A new Northwestern Medicine study has discovered a novel therapeutic target and therapeutic agents for older patients with acute respiratory distress syndrome (ARDS), according to recent findings published in Science Translational Medicine.
Approximately 190,000 Americans are diagnosed with ARDS every year, according to the American Lung Association. The disease occurs when fluid leaks into the lungs, depriving the lungs of oxygen entering the bloodstream. ARDS is commonly the result of injury to the lungs, but aging is also a major risk factor and increases the risk of mortality.
Despite advancements in the understanding of ARDS, there are no targeted therapies currently available for patients and the mortality rate remains high — approximately 40 percent.
“Compared to young adults, the incidence of ARDS resulting from sepsis, pneumonia, and COVID-19 in the elderly is as much as 20-fold greater and mortality is up to 10-fold greater,” said YouYang Zhao, PhD, the William G. Swartchild Jr. Distinguished Research Professor of Pediatrics in the Division of Critical Care and senior author of the study.
Using genetic lineage tracing in both aged and young mouse models of ARDS, Zhao’s team found that persistent lung injury and high mortality after sepsis due to ARDS were caused by impaired regeneration of endothelial cells in the lungs — cells that line blood vessels in the lungs to regulate the exchange of oxygen between the bloodstream and surrounding tissue — and lung repair.
Specifically, the expression of the gene FOXM1, a previously known mediator of endothelial cell regeneration, was impaired in the lungs of aged mice but not in younger mice.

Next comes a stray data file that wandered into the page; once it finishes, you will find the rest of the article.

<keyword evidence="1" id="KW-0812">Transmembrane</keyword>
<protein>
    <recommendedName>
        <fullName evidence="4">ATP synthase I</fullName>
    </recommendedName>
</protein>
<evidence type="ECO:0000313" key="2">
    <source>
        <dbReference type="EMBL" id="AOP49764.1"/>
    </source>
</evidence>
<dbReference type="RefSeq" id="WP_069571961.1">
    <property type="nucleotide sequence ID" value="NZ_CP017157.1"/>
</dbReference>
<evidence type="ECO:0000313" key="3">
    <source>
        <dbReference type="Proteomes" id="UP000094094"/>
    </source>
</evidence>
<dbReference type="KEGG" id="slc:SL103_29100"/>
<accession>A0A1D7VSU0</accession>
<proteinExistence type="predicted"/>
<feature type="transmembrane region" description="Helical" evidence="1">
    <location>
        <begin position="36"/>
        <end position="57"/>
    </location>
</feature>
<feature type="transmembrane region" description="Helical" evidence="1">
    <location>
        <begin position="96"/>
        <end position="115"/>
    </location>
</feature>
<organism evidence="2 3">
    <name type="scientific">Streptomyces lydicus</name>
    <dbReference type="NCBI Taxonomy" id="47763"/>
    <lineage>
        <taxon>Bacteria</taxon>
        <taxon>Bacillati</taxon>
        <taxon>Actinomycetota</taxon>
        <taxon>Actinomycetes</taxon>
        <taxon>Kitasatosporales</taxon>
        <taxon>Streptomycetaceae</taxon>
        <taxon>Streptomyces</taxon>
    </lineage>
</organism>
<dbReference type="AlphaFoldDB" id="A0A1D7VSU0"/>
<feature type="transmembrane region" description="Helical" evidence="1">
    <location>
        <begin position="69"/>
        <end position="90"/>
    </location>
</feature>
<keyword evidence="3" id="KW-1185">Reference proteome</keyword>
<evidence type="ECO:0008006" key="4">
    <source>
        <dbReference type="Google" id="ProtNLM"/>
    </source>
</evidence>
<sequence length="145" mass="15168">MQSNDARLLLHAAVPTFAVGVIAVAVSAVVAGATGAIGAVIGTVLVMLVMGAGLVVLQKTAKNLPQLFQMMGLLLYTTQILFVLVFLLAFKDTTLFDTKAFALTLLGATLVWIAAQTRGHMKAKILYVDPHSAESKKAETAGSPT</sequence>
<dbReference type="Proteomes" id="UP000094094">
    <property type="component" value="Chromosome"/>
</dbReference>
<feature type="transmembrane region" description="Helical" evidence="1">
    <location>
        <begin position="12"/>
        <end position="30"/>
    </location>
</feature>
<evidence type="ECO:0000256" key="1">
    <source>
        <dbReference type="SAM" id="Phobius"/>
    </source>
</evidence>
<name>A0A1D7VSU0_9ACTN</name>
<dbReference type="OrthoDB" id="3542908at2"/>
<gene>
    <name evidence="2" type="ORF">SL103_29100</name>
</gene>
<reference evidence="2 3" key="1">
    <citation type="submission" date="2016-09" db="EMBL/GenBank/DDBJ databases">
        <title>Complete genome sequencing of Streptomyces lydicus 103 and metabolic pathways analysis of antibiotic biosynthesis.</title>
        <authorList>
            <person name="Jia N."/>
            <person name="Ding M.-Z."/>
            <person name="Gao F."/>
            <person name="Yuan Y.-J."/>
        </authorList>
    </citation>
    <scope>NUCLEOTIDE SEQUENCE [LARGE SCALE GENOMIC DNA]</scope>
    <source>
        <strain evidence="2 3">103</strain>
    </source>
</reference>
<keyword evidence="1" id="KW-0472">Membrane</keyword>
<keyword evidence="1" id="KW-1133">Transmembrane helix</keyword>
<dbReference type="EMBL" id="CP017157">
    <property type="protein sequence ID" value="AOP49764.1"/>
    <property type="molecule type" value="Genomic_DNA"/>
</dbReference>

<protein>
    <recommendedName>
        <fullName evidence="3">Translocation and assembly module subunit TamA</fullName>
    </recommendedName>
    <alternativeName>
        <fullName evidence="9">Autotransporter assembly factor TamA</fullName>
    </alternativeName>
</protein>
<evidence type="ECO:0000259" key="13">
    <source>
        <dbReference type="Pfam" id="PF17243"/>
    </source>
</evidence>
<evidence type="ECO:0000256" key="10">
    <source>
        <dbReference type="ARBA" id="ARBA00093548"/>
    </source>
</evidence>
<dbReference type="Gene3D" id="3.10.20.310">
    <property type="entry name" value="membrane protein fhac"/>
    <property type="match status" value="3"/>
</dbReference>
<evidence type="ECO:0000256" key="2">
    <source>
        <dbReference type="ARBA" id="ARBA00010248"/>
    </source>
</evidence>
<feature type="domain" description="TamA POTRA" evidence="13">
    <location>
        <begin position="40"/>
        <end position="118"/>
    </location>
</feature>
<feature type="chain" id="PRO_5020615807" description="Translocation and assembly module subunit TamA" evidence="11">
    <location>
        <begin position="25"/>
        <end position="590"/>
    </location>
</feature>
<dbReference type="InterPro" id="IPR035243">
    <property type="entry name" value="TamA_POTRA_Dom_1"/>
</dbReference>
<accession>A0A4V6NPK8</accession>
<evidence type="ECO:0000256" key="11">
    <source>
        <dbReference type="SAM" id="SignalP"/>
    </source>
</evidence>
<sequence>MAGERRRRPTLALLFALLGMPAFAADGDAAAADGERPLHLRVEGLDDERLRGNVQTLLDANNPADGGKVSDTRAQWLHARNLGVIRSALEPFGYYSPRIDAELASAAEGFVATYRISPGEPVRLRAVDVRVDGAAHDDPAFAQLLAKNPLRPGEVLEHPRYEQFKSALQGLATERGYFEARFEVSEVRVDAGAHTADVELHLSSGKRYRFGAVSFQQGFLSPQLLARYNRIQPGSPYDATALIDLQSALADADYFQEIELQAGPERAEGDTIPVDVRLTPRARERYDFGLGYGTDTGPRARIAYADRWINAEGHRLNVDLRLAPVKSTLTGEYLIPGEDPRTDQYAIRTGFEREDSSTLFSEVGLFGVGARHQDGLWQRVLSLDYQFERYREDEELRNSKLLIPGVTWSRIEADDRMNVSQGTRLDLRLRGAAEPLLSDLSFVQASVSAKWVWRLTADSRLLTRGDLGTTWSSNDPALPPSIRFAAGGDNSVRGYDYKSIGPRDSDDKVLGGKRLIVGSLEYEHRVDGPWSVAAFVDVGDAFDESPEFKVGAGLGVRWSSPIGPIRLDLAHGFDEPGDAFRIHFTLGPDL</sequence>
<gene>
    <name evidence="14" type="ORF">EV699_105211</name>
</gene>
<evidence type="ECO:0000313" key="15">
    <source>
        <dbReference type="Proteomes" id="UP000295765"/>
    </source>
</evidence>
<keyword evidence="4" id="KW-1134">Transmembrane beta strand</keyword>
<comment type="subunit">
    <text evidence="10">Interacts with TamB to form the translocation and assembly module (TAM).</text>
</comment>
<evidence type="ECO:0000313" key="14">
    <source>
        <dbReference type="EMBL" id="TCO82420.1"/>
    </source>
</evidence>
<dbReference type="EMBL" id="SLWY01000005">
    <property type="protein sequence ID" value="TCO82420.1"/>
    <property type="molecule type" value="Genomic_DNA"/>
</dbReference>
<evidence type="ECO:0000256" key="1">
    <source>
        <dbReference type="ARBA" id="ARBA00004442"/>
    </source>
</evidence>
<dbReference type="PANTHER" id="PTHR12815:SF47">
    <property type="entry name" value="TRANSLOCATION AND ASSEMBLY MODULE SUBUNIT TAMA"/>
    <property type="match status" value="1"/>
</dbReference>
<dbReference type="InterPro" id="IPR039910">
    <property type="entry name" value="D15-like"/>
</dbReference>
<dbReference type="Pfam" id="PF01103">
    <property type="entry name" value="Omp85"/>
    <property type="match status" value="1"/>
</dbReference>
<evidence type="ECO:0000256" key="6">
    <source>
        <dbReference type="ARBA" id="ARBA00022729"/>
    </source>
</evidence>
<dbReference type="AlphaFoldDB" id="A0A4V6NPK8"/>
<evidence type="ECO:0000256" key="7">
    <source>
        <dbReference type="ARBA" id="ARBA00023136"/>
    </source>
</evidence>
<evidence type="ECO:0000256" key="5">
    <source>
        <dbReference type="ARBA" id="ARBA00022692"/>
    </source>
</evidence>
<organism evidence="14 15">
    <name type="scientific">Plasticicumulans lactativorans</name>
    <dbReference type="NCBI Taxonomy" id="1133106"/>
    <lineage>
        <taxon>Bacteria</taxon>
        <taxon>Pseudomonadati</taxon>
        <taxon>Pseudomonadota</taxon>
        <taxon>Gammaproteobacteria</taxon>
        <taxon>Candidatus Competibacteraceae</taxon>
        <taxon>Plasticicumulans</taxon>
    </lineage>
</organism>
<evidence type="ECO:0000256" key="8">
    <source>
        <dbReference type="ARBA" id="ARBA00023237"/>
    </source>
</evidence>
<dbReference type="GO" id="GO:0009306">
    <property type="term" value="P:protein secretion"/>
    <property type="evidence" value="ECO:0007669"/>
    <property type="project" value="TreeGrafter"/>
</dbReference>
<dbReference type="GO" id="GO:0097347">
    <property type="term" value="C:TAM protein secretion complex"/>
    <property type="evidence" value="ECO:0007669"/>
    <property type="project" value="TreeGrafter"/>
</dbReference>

“Employing an endothelium-targeted nanoparticle to deliver FOXM1 to the vascular endothelial cells in aged mice could reactivate the regenerative and reparative program and promote survival after sepsis,” said Zhao, who is also a professor of Medicine in the Division of Pulmonary and Critical Care and of Pharmacology.
To validate their findings, the investigators administered the FDA-approved chemotherapy drug decitabine in the aged mice, discovering that the drug reactivated endothelial cell regeneration, reversed impaired resolution of lung injury and increased overall survival.
The investigators also obtained samples of lungs infected with COVID-19 from elderly and middle-aged patients. They discovered that FOXM1 expression in lung endothelial cells from patients 80 years and older was not induced while in samples from patients aged 50 to 60 years, FOXM1 expression was markedly induced.
The findings point to FOXM1 as a promising therapeutic target for elderly patients with ARDS, according to Zhao.
“The delineation of the molecular mechanisms of aging-impaired endothelial regeneration is most important, which could lead to novel therapeutic strategy and agents for potential treatment of ARDS in elderly patients,” Zhao said.
This work was supported in part by National Institutes of Health grants R01HL123957, R01HL125350, R01HL133951, R01HL140409, R01HL148810, R01HL162299, R01HL164014 and R00HL145113.